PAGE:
WHEN I WAS 18, I took a year off university and moved to China. I taught English in Dalian, traveled across the country, wrote for a city blog in Shanghai, and worked at a tech start-up.
At 20, I completed my bachelor’s degree in political science.
Two weeks later, after my 21st birthday, I left the US for good.
NEWLY 21, I moved to Singapore on a whim with $700 to my name, no job, and only a hazy idea of where the country was on a map. I eventually got a job running social media for an Asian reality television show.
It was in Singapore I kickstarted my dream job in international sports, which over the next three years would lead me to cover two Olympics and numerous sports events across three continents (including one fascinating month in Azerbaijan).
AT 22, I moved to Paris to learn French and eat all the cheese and drink all the beer (yeah, beer) and have all the picnics. I stayed two years and it was it was fabulous.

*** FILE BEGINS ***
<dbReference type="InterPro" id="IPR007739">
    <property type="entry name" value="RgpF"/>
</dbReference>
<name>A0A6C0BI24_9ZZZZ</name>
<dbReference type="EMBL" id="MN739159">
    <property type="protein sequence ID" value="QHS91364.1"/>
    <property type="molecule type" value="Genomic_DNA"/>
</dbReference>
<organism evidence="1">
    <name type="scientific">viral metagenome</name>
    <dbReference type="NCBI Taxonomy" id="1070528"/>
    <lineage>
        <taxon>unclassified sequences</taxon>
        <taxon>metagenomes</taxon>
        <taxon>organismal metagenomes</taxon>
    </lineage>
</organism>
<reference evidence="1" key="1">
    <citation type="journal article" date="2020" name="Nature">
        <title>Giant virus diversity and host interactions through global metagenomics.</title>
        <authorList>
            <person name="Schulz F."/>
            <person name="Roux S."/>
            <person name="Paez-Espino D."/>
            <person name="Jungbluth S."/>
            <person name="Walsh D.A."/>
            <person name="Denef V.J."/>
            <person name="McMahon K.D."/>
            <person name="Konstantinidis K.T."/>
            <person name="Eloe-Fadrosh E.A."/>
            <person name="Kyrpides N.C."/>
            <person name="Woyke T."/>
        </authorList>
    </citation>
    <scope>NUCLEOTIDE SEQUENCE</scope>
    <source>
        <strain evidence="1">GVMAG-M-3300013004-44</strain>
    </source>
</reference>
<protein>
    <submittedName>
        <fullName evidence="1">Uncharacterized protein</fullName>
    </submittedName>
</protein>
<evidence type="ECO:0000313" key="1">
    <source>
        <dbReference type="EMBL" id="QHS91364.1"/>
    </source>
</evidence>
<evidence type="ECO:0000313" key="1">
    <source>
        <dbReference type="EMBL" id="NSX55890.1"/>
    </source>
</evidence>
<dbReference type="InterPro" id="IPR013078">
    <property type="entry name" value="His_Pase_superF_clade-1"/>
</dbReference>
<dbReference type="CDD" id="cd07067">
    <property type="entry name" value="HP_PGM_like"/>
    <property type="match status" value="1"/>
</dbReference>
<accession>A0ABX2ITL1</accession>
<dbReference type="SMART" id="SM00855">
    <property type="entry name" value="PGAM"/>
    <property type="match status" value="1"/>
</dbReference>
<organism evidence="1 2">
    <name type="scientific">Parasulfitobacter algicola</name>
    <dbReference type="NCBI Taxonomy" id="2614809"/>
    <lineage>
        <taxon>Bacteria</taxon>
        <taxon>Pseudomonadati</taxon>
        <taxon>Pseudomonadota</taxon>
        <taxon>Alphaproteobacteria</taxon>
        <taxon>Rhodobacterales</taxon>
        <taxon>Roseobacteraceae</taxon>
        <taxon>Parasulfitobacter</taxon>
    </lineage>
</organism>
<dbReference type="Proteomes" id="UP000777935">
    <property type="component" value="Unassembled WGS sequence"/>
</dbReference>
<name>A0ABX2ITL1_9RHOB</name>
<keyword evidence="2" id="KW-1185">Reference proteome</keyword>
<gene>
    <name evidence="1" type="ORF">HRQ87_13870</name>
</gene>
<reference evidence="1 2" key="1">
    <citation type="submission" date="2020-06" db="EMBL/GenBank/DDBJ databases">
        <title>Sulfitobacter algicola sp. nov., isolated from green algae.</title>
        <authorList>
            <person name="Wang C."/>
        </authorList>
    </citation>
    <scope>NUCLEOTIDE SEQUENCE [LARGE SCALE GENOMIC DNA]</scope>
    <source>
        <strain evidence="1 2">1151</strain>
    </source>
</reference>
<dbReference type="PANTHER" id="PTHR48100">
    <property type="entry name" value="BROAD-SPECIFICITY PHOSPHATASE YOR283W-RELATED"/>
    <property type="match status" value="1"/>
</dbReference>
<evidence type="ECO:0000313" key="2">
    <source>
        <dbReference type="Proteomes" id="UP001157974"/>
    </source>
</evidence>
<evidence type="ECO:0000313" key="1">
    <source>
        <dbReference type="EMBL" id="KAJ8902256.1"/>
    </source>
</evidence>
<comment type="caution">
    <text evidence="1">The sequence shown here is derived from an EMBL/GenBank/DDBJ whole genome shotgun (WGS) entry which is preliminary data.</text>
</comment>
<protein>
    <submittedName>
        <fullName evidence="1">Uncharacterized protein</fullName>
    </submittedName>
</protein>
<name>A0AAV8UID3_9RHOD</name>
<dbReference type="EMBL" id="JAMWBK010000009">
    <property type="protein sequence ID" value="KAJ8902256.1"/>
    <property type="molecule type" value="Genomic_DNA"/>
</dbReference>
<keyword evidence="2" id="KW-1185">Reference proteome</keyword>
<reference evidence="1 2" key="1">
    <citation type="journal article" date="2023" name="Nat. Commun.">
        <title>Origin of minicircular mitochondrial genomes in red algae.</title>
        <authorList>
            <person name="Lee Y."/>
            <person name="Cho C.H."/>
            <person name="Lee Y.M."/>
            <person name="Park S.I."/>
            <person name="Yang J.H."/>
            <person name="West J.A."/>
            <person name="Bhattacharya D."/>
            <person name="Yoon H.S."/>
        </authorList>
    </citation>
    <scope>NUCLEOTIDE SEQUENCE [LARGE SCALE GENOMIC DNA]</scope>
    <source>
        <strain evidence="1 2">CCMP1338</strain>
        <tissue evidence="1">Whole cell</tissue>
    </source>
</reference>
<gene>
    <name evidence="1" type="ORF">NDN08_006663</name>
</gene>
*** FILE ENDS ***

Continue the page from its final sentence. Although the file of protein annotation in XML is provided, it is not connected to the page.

AT 24, there was a failed attempt to live in northern Italy.
After Italy, I spent about six months backpacking Europe and Southeast Asia, with Sochi in between.
AT 25, I moved to Shanghai once again to work on the Asia Pacific regional comms team for a well-known American car company. That’s where I am — for now — though I still manage to travel a hefty amount and keep active in the international sports world.
One of the reasons I started this blog was to prove you don’t need to sacrifice a career to travel. I’ve managed to find jobs in each country I’ve moved to, and in a career path I’m passionate about at that.
But more importantly: You don’t need to be rich to travel.
I grew up with very little: my parents were immigrants who moved to the US as grad students (and partly for political asylum — my Dad’s story is here). But my parents still managed to scrape enough to send me to see family in Shanghai, every summer.
So if you came here wanting to know more about long-term travel, slow travel, or moving abroad, here’s the key: it’s not about luck. It’s about buying that one-way plane ticket, saying why not? and making your own adventure.
I’m kind of really into Ireland. I picked up Gaelic football when I moved to Dalian in 2008 and have since played on teams in Paris, Milan, and across China.
I love gin and tonics, a good Belgian blanche, and seriously dark porters and stouts.
I was published in a book once! It’s this one.
The photoblog of my China years can be found here.